The objective of this workshop is to bring together leading scientists from around the world working at the forefront of 2D material systems, to discuss the future and impact of non-graphene 2D atomic layers and devices that can have both scientific and technological implications and applications in the future.
The workshop intends to provide an open forum for experts in the field to address important aspects of a variety of 2D material systems and devices that could be complimentary to graphene. Example of materials include boron nitride, di-chalcogenides, tertiary compounds of carbo-nitrides, and complex oxides that can be exfoliated and isolated as stable single atomic layers. Studies on the synthesis, chemical modification, device fabrication and testing and theoretical explorations have been proposed on these stable 2D materials and the field is about to see an explosion of activities in the near future. The workshop is timely in addressing many of these issues and highlighting the impact this field can have in the future.
The broader impacts are two-fold. First, this new and emerging technical area and the ensuing interdisciplinary activities will be in perfect synergy with the already well-established graphene science and will impact different fields of science, chemistry and engineering in the next decade. Second, efforts in this area will also positively impact learning in science and engineering disciplines. Graduate students and post-docs will be undertaking important research assignments and the workshop will set broad directions for future research and learning in this area.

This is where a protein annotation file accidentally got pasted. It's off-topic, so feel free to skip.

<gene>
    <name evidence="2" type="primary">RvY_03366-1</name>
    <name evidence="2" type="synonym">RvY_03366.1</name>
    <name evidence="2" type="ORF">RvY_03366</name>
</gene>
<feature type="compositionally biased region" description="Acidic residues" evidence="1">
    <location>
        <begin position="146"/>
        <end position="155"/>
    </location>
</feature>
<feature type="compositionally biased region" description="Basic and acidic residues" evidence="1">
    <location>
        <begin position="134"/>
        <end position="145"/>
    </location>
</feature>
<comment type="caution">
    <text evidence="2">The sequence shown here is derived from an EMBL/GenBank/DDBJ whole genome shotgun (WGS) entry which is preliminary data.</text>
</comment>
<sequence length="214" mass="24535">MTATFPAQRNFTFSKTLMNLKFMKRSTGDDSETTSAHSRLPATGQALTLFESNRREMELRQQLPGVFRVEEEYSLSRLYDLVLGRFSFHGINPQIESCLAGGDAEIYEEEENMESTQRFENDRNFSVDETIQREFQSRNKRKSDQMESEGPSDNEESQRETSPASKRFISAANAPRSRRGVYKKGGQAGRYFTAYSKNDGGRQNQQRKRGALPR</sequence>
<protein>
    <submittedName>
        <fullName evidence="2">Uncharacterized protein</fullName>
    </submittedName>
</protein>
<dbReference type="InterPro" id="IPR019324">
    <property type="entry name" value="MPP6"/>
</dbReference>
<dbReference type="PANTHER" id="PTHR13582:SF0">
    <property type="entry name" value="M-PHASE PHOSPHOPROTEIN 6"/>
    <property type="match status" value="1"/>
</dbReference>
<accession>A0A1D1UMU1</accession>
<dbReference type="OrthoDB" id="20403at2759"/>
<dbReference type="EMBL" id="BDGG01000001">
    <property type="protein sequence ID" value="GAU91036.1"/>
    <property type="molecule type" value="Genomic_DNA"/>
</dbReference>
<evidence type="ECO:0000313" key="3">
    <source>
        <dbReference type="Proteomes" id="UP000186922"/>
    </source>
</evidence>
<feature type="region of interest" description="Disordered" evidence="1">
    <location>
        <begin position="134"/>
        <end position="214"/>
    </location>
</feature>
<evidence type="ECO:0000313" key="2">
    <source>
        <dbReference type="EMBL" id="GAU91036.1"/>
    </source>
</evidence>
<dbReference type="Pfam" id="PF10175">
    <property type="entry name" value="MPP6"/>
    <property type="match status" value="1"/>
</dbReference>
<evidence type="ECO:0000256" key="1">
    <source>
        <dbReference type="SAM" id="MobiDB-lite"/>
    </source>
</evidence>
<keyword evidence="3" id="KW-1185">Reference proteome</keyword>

Goals and Objectives
1) Current state of the field (materials, devices, modeling) and the application areas in which these materials systems are likely to have the biggest societal impact (energy, photonics, electronics, sensing…etc)?
2) What is needed in the national science infrastructure to transform the promise of this field to an area of US scientific and technological strength?
3) What are the key areas in which knowledge and resources limit the progress of this field which may prevent us from reaching the desired goals?
4) What lessons can we learn from carbon nanotubes that will help speed up R&D of 2D materials and devices?
5) How are other countries positioned to carry out research in this area and how did they get there?